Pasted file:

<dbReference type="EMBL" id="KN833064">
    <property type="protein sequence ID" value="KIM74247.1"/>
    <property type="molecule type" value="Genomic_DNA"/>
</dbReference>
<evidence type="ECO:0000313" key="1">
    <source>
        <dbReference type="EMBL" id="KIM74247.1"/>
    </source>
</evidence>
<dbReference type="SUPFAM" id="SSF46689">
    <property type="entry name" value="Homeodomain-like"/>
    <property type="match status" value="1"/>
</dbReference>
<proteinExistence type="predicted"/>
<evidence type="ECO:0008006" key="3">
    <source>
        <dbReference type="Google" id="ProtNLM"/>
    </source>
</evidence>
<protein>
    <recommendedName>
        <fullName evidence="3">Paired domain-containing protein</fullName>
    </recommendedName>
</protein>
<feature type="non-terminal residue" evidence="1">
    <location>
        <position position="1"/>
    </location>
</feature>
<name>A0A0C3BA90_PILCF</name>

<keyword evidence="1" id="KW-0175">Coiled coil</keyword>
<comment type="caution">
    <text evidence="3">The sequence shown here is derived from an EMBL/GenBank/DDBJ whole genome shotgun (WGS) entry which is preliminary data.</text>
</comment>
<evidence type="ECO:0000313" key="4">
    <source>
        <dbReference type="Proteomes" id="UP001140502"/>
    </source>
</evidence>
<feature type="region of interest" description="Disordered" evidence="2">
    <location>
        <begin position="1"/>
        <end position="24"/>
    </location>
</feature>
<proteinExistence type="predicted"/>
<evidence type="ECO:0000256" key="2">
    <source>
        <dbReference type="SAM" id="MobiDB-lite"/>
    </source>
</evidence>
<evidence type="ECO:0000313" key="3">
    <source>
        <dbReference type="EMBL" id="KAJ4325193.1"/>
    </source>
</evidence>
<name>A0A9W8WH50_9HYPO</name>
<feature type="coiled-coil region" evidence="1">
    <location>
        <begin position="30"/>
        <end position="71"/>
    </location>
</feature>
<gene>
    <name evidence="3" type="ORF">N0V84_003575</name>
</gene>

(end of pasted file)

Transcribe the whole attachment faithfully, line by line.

<dbReference type="EMBL" id="KN833064">
    <property type="protein sequence ID" value="KIM74247.1"/>
    <property type="molecule type" value="Genomic_DNA"/>
</dbReference>
<evidence type="ECO:0000313" key="1">
    <source>
        <dbReference type="EMBL" id="KIM74247.1"/>
    </source>
</evidence>
<dbReference type="SUPFAM" id="SSF46689">
    <property type="entry name" value="Homeodomain-like"/>
    <property type="match status" value="1"/>
</dbReference>
<proteinExistence type="predicted"/>
<evidence type="ECO:0008006" key="3">
    <source>
        <dbReference type="Google" id="ProtNLM"/>
    </source>
</evidence>
<protein>
    <recommendedName>
        <fullName evidence="3">Paired domain-containing protein</fullName>
    </recommendedName>
</protein>
<feature type="non-terminal residue" evidence="1">
    <location>
        <position position="1"/>
    </location>
</feature>
<name>A0A0C3BA90_PILCF</name>

<keyword evidence="1" id="KW-0175">Coiled coil</keyword>
<comment type="caution">
    <text evidence="3">The sequence shown here is derived from an EMBL/GenBank/DDBJ whole genome shotgun (WGS) entry which is preliminary data.</text>
</comment>
<evidence type="ECO:0000313" key="4">
    <source>
        <dbReference type="Proteomes" id="UP001140502"/>
    </source>
</evidence>
<feature type="region of interest" description="Disordered" evidence="2">
    <location>
        <begin position="1"/>
        <end position="24"/>
    </location>
</feature>
<proteinExistence type="predicted"/>
<evidence type="ECO:0000256" key="2">
    <source>
        <dbReference type="SAM" id="MobiDB-lite"/>
    </source>
</evidence>
<evidence type="ECO:0000313" key="3">
    <source>
        <dbReference type="EMBL" id="KAJ4325193.1"/>
    </source>
</evidence>
<name>A0A9W8WH50_9HYPO</name>
<feature type="coiled-coil region" evidence="1">
    <location>
        <begin position="30"/>
        <end position="71"/>
    </location>
</feature>
<gene>
    <name evidence="3" type="ORF">N0V84_003575</name>
</gene>